What do you think of the haters phenomenon? Have you ever been attacked on the social networks?

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Hate Messages – Photo by Markus Winkler on

14 thoughts on “What Is Behind Haters Behaviour

  1. Before I even saw the word in your post, my first thought was narcissist. I personally know someone who would tell me every time they made a rude/hateful comment to someone especially in social media. They were quite proud of the stir it would cause. Because it gave them recognition and when I would point out how it was not needed, they would in turn attack me. But they know what their doing and refuse accountability for any negative effects. They finally learned not to say anything to me because I won’t support the behavior. So this stuff is so real, and I wonder if more people don’t bring attention to it because they don’t want to become the recipient.

  2. It is my belief, which arises from the writings of Thomas Merton, as well as articles like yours. There are those who lack the courage to examine themselves honestly. There is, within a flaw which cannot be acknowledged. The result is only being able to see the shortcomings in others, which must be pointed out. It’s sad 😢

  3. Wow – that sounds like a powerful end to the festival and I love the conclusion that we should all be more kind to each other. But your interesting research makes me wonder — did it give attention to the haters?

    This topic reminds me of a quote from Brene Brown, “Don’t try to win over your haters. You are not the jackass whisperer.”

  4. It’s an interesting one. Some haters simply have deeply held disturbing beliefs. There was a black man – I forget his name – who once sought to understand the KKK and why they hated simply because of the colour of someones skin. By befriending its leader and attending many of their rallies and getting to know them – he managed to get over 100 members to drop their robes. All he did was seek to understand them. He remained open minded and civil towards them the whole time. It wasn’t his objective to get them to turn. But by talking to and understanding him, they did. They changed their harmful limiting beliefs.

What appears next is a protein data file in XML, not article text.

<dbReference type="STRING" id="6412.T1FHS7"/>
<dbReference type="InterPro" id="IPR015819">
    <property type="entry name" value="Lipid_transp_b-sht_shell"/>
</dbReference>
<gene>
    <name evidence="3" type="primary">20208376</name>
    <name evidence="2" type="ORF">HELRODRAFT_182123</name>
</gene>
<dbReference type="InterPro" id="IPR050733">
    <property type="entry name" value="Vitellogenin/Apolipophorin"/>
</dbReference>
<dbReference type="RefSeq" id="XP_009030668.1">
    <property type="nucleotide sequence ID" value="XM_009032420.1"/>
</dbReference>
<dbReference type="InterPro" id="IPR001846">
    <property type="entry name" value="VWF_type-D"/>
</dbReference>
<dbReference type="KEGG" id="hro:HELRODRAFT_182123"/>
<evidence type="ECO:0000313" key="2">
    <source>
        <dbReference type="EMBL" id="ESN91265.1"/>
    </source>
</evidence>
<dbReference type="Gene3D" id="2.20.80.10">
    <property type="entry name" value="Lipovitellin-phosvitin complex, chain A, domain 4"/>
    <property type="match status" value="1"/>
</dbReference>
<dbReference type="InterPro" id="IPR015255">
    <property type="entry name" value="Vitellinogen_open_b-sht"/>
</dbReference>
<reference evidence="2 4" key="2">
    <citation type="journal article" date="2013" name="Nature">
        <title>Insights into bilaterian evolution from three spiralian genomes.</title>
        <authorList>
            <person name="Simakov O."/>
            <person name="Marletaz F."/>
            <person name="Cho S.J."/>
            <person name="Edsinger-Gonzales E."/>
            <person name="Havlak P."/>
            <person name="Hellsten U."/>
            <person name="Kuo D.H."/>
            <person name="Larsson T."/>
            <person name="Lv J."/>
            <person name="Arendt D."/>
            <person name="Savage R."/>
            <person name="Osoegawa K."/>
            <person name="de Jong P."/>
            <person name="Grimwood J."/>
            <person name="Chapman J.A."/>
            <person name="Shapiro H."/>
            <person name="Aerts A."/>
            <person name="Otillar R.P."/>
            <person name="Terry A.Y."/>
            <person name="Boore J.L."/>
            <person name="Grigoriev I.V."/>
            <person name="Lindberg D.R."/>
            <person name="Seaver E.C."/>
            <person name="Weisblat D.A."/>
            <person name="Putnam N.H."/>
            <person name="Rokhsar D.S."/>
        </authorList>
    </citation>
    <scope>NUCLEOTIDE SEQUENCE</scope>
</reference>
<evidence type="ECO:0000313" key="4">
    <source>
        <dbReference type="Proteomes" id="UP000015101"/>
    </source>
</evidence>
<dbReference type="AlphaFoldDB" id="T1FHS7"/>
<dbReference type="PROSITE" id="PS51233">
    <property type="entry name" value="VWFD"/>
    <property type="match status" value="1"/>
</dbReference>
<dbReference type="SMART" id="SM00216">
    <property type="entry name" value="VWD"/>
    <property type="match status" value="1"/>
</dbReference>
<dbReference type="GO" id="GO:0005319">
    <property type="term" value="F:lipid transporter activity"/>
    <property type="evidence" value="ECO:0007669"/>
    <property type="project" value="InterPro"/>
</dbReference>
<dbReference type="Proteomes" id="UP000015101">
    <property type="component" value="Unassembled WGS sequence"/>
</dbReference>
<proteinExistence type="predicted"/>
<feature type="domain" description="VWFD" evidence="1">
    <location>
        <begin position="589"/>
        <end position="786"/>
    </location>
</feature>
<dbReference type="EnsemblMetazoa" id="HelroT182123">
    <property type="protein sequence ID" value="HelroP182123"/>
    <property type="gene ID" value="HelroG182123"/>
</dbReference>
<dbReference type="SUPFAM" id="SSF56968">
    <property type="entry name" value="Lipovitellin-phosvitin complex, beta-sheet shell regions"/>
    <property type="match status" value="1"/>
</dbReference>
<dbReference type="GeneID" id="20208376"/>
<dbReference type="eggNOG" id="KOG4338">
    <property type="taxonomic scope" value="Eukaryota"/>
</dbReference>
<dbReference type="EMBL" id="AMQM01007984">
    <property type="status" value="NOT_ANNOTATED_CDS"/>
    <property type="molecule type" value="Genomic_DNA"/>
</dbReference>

Avoidance is one strategy – but understanding – if you can stomach it – is another one. What I am sure of is returning hate for hate only makes thing worse.

    “Darkness cannot drive out darkness, only light can do that. Hate cannot drive out hate, only love can do that.” – Martin Luther King

    1. Beautiful story, AP2, and for sure you cannot eliminate hate with hate. Better said with Martin Luther King words: Hate cannot drive out hate, on,y love can do that.

  5. Great post. When I was younger and the internet felt more novel and I had less empathy, I participated in posting some hate-charged messages. I feel like, at that time, I considered it harmless. Perhaps thinking: it’s just a silly comment from a nobody — However, if many “nobody’s” think this way and the hateful messages pile up, that’s when it becomes a strong message. I also feel like interactions via web can create this sense of distance, like “we don’t even really know each other” so it doesn’t matter what I say, but of course, it does!

  6. l messages pile up, that’s when it becomes a strong message. I also feel like interactions via web can create this sense of distance, like “we don’t even really know each other” so it doesn’t matter what I say, but of course, it does!

  7. l messages pile up, that’s when it becomes a strong message. I also feel like interactions via web can create this sense of distance, like “we don’t even really know each other” so it doesn’t matter what I say, but of course, it does!